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How To Write Pseudo-code

Have you ever had a really complex programming issue? An issue where you can probably write out the logic, but you aren't quite sure of the syntax you should use? Writing pseudo-code is a great place to start.

What it is

Pseudo-code is "language" where you can write all of your coding logic without writing one line of language-specific code. You see this a lot in algorithm research, especially machine learning algorithms. That doesn't mean you can't use it for web development.

Why you would use it

There are projects that are so massive that if you don't take the time to write a little pseudo-code, you could end up lost in a sea of implemented code. When you write some pseudo-code, it gives you a chance to really think through potential issues. You're able to look at pure logic and program flow without worrying about how your code runs.

Writing pseudo-code before you start typing real code will also help you finish your projects faster. Think of it as a blueprint. You know where everything needs to go and how everything works together. So when you get to the actual building phase, you don't have as much to think about because you've already thought through what you need to do.

The best part is that pseudo-code doesn't depend on any programming language. That logic you just wrote out can be taken by anyone and translated into their language of choice. It gives you the freedom to reuse and improve the architecture of the application that you're building.

One of the more subtle uses of pseudo-code is to share it with other people. Sometimes you'll have a specific piece of logic that can be used across multiple projects, but they are all in different programming languages. When you have the pseudo-code available, you can give it to other programmers and they can write that logic in whatever language they need to.

Another great feature is that you can write pseudo-code in any format you like. You could use the academic format. It's incredibly structured and detailed, but it tends to have a lot of math involved. Or you can write out a simple outline of what you expect your code to do.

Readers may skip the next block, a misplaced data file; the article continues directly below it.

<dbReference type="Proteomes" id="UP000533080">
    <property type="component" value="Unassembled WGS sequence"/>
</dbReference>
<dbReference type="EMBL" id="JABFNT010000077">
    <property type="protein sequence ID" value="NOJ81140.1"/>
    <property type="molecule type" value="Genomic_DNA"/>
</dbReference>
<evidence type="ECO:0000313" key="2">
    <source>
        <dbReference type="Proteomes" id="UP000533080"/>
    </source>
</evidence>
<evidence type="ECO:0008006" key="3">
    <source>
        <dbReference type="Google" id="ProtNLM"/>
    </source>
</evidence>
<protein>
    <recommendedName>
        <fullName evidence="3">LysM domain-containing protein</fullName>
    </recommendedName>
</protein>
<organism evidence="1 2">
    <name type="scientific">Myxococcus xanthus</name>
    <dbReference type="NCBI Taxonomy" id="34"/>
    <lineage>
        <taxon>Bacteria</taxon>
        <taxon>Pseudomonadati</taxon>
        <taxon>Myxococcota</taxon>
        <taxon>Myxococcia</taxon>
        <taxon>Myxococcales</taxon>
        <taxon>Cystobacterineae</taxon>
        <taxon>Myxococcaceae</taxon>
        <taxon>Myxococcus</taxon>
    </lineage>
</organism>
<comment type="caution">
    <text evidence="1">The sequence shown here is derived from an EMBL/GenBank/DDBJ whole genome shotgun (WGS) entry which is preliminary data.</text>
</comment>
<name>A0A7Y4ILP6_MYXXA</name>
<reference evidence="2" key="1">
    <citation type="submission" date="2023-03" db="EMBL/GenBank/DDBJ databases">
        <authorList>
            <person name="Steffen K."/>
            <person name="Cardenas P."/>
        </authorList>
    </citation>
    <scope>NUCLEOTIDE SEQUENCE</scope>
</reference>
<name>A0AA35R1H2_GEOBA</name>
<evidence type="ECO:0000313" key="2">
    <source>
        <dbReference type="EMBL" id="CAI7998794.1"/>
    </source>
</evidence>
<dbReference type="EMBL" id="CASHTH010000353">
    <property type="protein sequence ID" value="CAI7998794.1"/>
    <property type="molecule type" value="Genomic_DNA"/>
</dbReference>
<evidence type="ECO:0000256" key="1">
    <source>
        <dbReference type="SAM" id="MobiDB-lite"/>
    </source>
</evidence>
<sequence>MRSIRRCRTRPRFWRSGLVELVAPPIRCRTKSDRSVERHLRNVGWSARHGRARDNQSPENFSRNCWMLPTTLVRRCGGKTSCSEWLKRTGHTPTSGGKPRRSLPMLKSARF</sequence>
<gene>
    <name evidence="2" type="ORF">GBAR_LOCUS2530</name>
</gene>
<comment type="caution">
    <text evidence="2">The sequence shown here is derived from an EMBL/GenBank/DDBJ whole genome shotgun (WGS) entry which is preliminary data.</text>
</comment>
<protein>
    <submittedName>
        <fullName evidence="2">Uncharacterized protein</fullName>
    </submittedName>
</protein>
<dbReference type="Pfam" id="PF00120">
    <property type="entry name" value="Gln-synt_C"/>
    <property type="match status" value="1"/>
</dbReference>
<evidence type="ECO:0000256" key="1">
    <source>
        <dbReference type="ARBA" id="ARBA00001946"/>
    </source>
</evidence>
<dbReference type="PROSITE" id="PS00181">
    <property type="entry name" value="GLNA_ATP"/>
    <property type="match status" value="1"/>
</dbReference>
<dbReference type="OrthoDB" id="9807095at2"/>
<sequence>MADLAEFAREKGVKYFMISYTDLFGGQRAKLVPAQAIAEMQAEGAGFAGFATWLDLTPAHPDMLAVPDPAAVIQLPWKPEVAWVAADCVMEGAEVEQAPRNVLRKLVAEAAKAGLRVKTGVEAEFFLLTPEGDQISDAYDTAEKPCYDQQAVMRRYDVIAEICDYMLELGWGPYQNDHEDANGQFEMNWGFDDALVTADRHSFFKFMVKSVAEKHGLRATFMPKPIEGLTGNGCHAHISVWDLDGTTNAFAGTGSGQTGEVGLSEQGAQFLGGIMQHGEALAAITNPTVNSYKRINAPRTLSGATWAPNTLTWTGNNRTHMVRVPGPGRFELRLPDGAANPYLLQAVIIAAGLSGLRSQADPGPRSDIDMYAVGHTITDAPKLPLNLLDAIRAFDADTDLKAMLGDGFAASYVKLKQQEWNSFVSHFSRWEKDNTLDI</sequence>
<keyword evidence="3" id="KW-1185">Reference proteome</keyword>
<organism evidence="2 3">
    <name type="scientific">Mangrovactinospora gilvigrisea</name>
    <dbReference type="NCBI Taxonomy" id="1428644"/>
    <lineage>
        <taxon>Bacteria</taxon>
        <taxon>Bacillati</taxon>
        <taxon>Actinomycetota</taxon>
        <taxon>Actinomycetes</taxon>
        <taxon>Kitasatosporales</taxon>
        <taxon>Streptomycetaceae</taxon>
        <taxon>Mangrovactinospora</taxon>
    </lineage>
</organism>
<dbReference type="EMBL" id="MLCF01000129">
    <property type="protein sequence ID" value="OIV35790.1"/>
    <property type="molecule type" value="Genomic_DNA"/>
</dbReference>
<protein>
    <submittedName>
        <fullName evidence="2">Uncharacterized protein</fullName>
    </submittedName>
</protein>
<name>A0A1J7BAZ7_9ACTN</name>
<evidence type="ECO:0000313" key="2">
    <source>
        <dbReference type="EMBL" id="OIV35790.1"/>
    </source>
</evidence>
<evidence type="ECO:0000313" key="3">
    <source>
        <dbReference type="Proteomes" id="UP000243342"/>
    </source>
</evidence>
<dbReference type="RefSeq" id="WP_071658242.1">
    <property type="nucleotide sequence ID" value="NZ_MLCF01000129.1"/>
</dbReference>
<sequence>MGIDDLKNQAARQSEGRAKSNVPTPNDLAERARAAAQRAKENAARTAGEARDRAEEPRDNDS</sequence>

How to write it

Here's an example of some pseudo-code I wrote in one of my academic papers:

pseudocode-ex.png

I'll be the first to admit that this is probably overkill for web development. If you find yourself using LaTex to write your pseudo-code, you might be making it more complicated than you need to. Odds are strong that a quick little write up in Word or even Notepad will be sufficient.

Here's an example of some simple pseudo-code I wrote for one of my web development projects:

IF userlogin = true
    API call to get user data
    Assign data to variables
    Re-route user to dashboard
ELSEIF userlogin failed more than 3 times
    Don't allow more attempts
    Send user notification email
    Re-route user to home page
ELSE
    Log bad login attempt
    Show error message
    Clear login form

You don't have to be super technical with your pseudo-code, but typically the more detail you can pack into it the easier it is to write the actual code. Think about it like you're writing an outline for your program. It gives you a chance to really think through what you are trying to accomplish and you can see exactly how all of the code comes together.

The main things you need to focus on with pseudo-code are:

  • The logical flow of your program
  • The details of the complex parts of your program
  • A consistent format

It really doesn't take much to write pseudo-code besides some hardcore thinking. As you write it, you'll start to see places where you could add more detail or places where you can take away some detail. Remember, this is mainly for your use so write it in a way that makes sense to you.

Personally, I love pseudo-code. It helps me keep my train of thought clear when I start typing the real code. When you have all of your logic already planned out, you get so much more time to experiment with performance and optimization. On top of that, you don't have to think as hard when you're deep into the code writing (yay for planned laziness).

What do you think? Do you think pseudo-code is worth the time or would you rather just jump into the code?


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